Uber (and other ride-sharing companies, like Lyft), have changed the way we travel. I find that I am renting a car less and avoiding taxis when I have the opportunity to use Uber. In fact, we used it a lot on our recent trip to Europe. While most of us have used it in our home country, I wanted to share how to use Uber when traveling abroad, as well as some tips and tricks.
As many of you know, Uber has been aggressively expanding their services around the world. So much so that some places have seen protests from taxi operators and unions who feel threatened by their presence. While Uber counters that they are creating new jobs, many feel that the money is being extracted rather than invested back in their country.
While the politics of the service is complicated and controversial, I have to admit that it’s extremely useful when traveling abroad. In fact, when given the choice between using a local taxi or Uber, and I usually prefer to use Uber. The service is usually cheaper and I prefer not having to negotiate or exchange physical money with the driver.
That being said, using ride-sharing services in a foreign country can sometimes be a confusing, especially when getting a ride from the airport. Below are some tips to help you use the service when abroad.
Tips and Tricks
1. Research the airport pick-up information before your trip:
You will usually see specific airport information when you open the Uber app that should tell you where to get your pick-up. However, it doesn’t hurt to get information online in advance. I remember arriving at Bangkok Airport a few years ago and having a spotty network connection. I was struggling to find the pick-up spot and level, and couldn’t get any information online. Luckily, I was able to ask around and figure it out. Though in retrospect, I wish I had just checked out the Uber page for Bangkok ahead of time so I knew what to expect.
2. Send a photo of your location:
When your driver arrives, there can sometimes be confusion on the exact location of pick-up. This is especially the case if there are multiple levels at the airport. What I have done in the past is send a photo of my location to my driver. This is an easy way to share my location when I don’t speak the local language. The messaging feature in the Uber app allows you to send photos to your driver. If you’re struggling the communicate your location, don’t hesitate to use visual information to help guide your driver.
3. Review your pick-up location:
Speaking of pick-up locations, don’t assume that your current location is the exact pick-up location. In some places, Uber will request that you walk to a better location in order to meet your driver. We noticed this is Lisbon, where the Uber app usually requested that we meet our driver away from the busy roads.
4. Know your options:
Just because you’ve used Uber in your home country doesn’t mean that you’ve seen all of Uber’s service offerings. For example, in Bangkok, you can request UberMOTO, which is essentially an UberX-style motorcycle ride. It’s not the best choice when you’re carrying luggage from the airport. Though it’s definitely a unique option when getting around town.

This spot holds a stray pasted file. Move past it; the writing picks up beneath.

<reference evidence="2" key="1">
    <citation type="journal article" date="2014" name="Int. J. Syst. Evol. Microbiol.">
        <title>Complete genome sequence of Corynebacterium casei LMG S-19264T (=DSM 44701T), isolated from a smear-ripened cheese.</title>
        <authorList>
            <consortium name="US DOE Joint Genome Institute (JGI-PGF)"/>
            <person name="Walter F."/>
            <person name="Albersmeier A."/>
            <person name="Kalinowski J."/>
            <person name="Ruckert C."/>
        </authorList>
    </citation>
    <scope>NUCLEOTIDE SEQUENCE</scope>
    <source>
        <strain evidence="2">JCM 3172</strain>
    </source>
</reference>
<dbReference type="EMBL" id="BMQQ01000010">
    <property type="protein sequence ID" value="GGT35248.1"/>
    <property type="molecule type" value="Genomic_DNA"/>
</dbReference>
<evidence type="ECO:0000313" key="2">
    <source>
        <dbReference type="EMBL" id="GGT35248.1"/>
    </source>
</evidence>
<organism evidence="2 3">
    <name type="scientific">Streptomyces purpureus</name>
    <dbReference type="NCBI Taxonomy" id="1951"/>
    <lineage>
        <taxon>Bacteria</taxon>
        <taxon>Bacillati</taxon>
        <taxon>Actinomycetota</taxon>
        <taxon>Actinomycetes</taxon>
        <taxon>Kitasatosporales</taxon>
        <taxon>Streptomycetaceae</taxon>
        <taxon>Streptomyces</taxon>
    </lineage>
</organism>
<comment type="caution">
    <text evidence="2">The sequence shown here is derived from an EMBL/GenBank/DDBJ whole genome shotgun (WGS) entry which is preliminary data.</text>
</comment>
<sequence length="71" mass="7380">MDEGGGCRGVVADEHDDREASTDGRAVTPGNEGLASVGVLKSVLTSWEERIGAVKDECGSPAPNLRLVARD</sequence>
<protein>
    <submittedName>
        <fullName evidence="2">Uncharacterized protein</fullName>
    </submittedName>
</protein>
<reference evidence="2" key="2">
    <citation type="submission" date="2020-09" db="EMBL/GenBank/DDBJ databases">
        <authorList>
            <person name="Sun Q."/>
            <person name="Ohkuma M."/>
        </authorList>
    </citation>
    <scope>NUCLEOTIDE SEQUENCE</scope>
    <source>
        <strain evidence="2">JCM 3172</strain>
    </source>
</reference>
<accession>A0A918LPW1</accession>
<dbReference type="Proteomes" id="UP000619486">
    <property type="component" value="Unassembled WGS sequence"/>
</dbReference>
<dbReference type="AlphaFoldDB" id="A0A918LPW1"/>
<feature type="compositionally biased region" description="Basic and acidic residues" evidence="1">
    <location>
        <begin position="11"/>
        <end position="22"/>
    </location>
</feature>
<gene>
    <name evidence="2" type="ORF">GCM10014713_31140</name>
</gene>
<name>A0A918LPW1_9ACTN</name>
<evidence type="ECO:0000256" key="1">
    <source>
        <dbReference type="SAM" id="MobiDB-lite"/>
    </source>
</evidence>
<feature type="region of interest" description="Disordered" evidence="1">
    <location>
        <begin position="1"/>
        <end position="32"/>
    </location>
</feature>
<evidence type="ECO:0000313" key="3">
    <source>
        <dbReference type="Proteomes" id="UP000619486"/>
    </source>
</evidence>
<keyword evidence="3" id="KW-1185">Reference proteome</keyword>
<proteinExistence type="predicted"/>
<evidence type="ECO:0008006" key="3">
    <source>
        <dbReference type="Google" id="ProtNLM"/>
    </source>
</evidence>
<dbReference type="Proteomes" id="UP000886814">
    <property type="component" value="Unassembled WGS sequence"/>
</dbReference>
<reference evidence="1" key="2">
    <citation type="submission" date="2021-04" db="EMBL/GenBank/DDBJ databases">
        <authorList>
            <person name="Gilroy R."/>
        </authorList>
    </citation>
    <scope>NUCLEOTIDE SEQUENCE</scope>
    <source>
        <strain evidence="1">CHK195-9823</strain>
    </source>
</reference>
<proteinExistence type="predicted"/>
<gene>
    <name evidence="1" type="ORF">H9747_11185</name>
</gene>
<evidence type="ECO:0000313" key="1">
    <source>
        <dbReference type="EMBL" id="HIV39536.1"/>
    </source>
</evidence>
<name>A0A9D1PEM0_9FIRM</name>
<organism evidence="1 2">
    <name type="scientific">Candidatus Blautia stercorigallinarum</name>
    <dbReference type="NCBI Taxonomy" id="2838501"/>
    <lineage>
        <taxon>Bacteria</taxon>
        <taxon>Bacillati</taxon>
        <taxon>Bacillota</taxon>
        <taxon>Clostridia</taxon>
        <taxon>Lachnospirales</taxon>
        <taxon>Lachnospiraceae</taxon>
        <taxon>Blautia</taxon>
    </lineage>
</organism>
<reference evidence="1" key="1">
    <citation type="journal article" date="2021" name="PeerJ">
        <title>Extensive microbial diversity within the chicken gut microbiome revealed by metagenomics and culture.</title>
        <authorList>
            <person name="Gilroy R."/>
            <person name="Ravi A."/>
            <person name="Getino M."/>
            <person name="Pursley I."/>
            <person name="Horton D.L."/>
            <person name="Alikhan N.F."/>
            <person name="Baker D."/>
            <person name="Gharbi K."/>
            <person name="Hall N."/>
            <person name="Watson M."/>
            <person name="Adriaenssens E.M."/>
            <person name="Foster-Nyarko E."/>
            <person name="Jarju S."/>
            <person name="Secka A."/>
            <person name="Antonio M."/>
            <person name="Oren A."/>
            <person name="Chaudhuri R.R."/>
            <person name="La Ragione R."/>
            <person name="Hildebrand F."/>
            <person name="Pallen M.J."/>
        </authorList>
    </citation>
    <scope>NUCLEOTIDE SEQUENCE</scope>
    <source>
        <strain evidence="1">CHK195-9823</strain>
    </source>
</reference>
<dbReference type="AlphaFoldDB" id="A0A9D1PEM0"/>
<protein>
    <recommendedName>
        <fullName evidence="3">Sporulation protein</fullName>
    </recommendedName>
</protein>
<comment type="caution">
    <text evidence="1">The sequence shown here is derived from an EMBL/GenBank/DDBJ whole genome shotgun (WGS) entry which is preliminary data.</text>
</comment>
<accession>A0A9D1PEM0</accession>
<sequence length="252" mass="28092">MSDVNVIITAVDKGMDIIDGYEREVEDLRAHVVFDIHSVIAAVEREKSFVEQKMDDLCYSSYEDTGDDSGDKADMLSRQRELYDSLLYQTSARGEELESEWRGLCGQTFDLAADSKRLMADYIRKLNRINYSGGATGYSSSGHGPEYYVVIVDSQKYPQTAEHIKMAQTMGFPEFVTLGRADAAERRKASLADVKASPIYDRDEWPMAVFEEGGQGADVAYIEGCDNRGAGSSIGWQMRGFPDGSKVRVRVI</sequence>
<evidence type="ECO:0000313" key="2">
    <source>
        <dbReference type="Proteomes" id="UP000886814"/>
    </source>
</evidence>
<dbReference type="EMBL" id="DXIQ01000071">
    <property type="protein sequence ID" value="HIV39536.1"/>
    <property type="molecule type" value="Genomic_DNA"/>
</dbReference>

5. Add a credit card to your profile:
While I usually use Apple Pay when using Uber and Lyft in the US, I noticed that the app required a credit card when using it in Europe, specifically in Portugal. As always, I recommend using a card that not only avoids any foreign transaction fees, but also one that rewards you with bonus points for using ride-sharing services, like the Chase Sapphire Reserve and Preferred card.
6. If you have a bag in the trunk, don’t exit the vehicle before your driver:
This tip applies to both ride-sharing and taxi rides. I’ve not personally had a driver steal my luggage, but I always suggest remaining vigilant of your security and belongings. If you have a bag in the trunk of the vehicle, I would suggest waiting for the driver to get out of the car before you do. I might be overly paranoid, but I think it’s good practice. It minimizes that chance of a driver leaving with your bags, whether it’s on purpose or by accident.
7. Be cautious of Lyft:
While Lyft is expanding internationally, they do have partnerships in some countries. I used the Lyft app when I was traveling in Thailand, and it basically matched me with a driver from a local ride-sharing service. Everything seemed to be working fine and I ended up getting a ride from my hotel. The trouble occurred when I got to my destination. The driver wanted me to pay, and explained that the payment was made through the app. I ended up sitting in the car for another 15 minutes while the driver made calls to the ride-sharing partner company to confirm the payment.
It looks like Lyft is trying to expand natively in countries now, so this might not be an issue anymore. However, be wary of any situations where you might be using another partner service from within the app.
8. Have a plan B:
While Uber and Lyft are awesome services, they are still new services and are not always allowed or accepted. For example, when we were in Barcelona, we noticed that Uber was shut down. We had to rely on taxis and the metro to get around. While it seems impossible to stop the ride-sharing trend from spreading, know that the service has been known to get shut down overnight, despite its impact on tourists and the local economy.
Do you have any tips for using ride-sharing services when traveling abroad? If so, please share them in the comment section below.
- “My Ride With UberMoto: Never Thought Bike Taxis Can be Fun & Safe” (The Quint)
- “Lyft is expanding beyond the U.S. as it battles Uber” (Los Angeles Times)